Sage is another easy addition to the herb garden and an excellent choice for Texans who experience hot, dry summers because it is drought tolerant. It doesn’t mind moisture either, provided the soil is sandy and fast-draining. I’ve had success growing mine alongside basil, which requires more frequent watering, and it doesn’t appear to suffer at all. It also seems to benefit from full sun exposure during the morning and early afternoon hours, while being shaded from the more intense afternoon sun.
Sage is a wonderful herb that pairs well with many other herbs and is a main ingredient in store-bought poultry seasoning mix. We use it several times a week to season everything from mashed potatoes to chicken, and roast to vegetarian stew. Sage is a member of the mint family and has a very strong flavor that does not diminish with cooking; therefore, use it sparingly at the beginnings stages of cooking to allow the rich flavor to permeate the dish and meld with the other flavors.
Growing sage is easy and requires no special soil or fertilizer. It is also a fast grower, so much so that I harvest it every time I harvest the basil – about every two weeks. Like basil, sage appreciates regular grooming, which allows it to grow bushier. Sage is frost tolerant and can be grown as a perennial here in Texas. As such, the rule of thumb to follow is: trim only 1/3 of the plant at any one time. I usually cut less than that and I have more than I can use.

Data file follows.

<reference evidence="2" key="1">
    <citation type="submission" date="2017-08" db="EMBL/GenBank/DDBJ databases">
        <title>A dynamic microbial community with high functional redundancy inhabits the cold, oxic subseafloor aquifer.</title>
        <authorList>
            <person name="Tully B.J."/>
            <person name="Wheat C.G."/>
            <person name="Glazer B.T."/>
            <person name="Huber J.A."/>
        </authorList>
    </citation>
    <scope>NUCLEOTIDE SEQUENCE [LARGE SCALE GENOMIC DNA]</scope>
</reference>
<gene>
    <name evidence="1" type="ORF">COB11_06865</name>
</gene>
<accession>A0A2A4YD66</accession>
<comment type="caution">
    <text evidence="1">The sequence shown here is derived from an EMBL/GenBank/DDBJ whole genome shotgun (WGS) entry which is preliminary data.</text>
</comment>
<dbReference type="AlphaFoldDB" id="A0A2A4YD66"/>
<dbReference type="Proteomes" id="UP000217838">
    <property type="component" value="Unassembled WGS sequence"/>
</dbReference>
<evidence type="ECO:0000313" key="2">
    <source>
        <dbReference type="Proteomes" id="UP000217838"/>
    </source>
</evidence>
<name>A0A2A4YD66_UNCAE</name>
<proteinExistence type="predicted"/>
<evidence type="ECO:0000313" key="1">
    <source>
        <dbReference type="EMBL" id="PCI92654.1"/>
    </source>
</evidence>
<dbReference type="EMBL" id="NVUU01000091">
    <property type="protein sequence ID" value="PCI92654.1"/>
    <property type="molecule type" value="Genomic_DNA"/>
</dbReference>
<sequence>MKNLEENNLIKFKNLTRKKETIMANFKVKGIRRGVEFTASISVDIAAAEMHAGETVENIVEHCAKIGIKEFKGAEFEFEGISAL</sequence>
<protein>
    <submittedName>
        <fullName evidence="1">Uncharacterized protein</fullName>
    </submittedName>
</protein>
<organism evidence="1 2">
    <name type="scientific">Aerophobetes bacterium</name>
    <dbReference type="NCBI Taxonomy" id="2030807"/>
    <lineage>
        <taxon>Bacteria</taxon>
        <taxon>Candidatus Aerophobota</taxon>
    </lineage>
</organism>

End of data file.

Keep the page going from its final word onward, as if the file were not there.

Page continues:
One tip I learned is to spray the plant down with water the afternoon or evening before trimming to wash any debris away and give the herbs time to dry off before trimming and dehydrating. At first, I tried washing my herbs after picking them and they were difficult to dry that way. This method works much better. Another tip: harvesting the sage first thing in the morning ensures the highest concentration of oils in the leaves as the oils withdraw into the stems and branches throughout the warmth of the day.
Now that the leaves are trimmed, I’ll bunch the leaves up stem to stem and tie them together with hemp cord and hang until dry – or about a week. Sage holds its flavor well when dried, although I would suggest leaving the leaves whole and crumbling before use.